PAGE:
So the Labor party under newly annointed leader Amir Peretz, a true dove in Israel’s Left, is floating the idea that their new platform will include the “Hong Kong Principle” as one of the foundations for a peace settlement with the Palestinians. Essentially, the West Bank will be given to the Palestinians in exchange for peace and the large settlement blocs such as Ma’aleh Adumim, Ariel and Gush Etzion will be leased back from the Palestinians on a long term basis.

As most of us will remember, a few years ago the British had to return Hong Kong to China after its 99 year lease expired. Today, Hong Kong is a Chinese district and functions under Chinese law. While the Chinese government has been accomodating about certain aspects of life in the area, ultimately Hong Kong is part of their authoritarian system.

Those of us who lived in Canada will also recall the flood of well-heeled Hong Kong citizens who came over to build lives and businesses in Canada which took advantage of the situation by offering citizenship to those who could bring in a certain amount of working capital and were willing to open businesses.

So let’s see: first of all, by offering this compromise Labor is suggesting that the land is to the Palestinians as Hong Kong was to the Chinese. In other words, it is their land historically and by legal right. That is simply false and it is unfortunate that any Israeli political party should place this implicit suggestion on their platform.

Second, false or not, this seems to be a massive and unnecessary concession to offer at this point. In fact, this would be a massive concession even in the 11th hour of any negotiations, but by proposing it now, they are weakening any bargaining position they’ll ever have.

Third, Hong Kong was returned to the Chinese and is now Chinese. The same will happen as the lease expires to any of the towns the Laborites want to negotiate away. They will become Palestinian. Their Jewish population will probably be evicted, if historic precedent is any indication.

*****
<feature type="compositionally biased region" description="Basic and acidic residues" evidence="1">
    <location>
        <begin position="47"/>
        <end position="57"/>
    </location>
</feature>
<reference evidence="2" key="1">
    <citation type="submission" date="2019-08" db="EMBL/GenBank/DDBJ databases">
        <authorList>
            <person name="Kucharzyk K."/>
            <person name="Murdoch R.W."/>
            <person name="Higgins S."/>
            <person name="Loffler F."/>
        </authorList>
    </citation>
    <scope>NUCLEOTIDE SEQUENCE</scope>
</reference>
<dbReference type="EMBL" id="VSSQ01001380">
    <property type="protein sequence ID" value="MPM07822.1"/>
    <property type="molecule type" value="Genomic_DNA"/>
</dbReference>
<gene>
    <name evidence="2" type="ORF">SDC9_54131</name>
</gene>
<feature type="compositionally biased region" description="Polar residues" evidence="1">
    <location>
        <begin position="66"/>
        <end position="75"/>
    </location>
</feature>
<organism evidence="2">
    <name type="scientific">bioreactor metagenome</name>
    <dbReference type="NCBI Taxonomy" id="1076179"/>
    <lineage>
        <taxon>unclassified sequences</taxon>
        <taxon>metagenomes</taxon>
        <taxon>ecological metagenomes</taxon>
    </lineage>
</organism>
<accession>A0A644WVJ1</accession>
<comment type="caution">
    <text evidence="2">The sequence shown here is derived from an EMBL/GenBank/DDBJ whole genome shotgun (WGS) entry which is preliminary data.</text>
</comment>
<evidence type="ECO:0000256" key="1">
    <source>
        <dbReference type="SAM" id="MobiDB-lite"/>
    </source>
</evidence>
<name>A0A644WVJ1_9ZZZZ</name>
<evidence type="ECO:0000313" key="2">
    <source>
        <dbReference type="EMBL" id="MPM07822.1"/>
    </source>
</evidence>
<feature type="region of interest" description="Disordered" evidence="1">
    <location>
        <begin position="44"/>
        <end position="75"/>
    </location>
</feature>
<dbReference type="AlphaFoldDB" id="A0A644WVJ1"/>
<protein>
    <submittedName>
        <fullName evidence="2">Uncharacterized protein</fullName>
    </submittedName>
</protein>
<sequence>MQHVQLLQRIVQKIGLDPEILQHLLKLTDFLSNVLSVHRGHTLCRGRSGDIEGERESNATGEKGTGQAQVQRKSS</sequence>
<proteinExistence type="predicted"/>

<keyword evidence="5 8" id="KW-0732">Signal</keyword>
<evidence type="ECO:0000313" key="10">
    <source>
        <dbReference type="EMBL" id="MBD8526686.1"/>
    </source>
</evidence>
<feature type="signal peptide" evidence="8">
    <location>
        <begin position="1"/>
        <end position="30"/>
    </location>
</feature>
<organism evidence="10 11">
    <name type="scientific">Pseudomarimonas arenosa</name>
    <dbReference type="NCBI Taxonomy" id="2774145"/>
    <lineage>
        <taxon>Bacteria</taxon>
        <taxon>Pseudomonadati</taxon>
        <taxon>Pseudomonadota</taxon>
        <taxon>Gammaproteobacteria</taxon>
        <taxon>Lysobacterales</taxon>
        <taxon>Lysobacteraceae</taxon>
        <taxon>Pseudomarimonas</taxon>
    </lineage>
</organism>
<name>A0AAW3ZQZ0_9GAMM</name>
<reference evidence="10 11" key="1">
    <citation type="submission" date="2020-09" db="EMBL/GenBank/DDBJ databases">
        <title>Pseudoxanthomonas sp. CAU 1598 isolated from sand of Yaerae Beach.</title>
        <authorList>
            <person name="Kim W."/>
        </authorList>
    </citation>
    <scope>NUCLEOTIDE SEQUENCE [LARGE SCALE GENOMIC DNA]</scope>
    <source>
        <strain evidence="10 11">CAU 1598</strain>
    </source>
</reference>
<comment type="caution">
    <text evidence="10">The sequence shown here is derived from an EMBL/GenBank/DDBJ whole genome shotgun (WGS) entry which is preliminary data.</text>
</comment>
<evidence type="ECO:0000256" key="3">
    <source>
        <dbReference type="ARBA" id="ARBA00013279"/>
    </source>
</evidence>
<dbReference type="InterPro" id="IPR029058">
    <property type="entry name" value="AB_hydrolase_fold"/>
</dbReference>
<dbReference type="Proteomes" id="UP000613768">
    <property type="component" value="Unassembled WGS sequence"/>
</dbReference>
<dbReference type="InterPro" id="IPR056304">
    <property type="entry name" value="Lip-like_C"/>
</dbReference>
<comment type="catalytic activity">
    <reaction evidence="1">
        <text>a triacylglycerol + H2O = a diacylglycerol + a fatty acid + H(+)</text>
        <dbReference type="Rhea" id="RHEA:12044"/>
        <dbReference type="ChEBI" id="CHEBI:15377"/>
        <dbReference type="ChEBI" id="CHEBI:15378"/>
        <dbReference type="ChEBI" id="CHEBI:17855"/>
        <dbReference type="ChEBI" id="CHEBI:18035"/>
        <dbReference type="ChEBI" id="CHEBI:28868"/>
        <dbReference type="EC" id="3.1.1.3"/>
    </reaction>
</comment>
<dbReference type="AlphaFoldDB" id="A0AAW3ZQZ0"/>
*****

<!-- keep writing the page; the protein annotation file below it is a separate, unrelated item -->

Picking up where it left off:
Fourth, it is an immaterial concession since the Palestinians were willing to live without these cities in their possession in 2000. These cities were not the sticking points in the Camp David or Taba negotiations. In fact, they were all but conceded by the Palestinians. So why go back there and reopen that box? Why do so before entering negotiations where they will re-demand the so-called “right of return,” 100% of the West Bank, all of East Jerusalem and extensive reparations?

This is simply a bad idea and one that will come back to haunt Israel. Every Israeli politician of substance should stand in line right now to criticize this proposal and quash it before it becomes part of the platform of one of Israel’s main parties.


About the author



  • When I read “Hong Kong Principle” I thought it meant the current “One State, Two Systems” where WBG were to be autonomous entities led by the PNA within a united Israel…

  • Nah, except for a couple of “Arab” parties, no political party in Israel would consider such a system because it would lead to a problem maintaining a Jewish majority and therefore a Jewish state.

  • we can be assured that that the left has no brainstormed this idea from nowhere and that Sharon will adopt it after he wins the elections.

    You’re right about giving away the concession now. We certainly do not know how to negotiate and apparently few politicians have read anything on the subject even though there is so much material. Nobel laureate Aumann told a knesset security committee last week that we are going about this ‘peace process’ wrong. We seem to be in a rush for peace, but the other side is not. Sort of like showing him all your cards and sweating too. Granted that both Aumann and I are against ‘territorial concessions’, at least we all see the idiocy of running away and not getting anything in return.

    middle, I can’t believe I like this post. It’s good to be back.

  • I’m curious to hear from those commenters that couldn’t stop drooling over Chihuahua Stalin after you posted on his election on Nov. 11.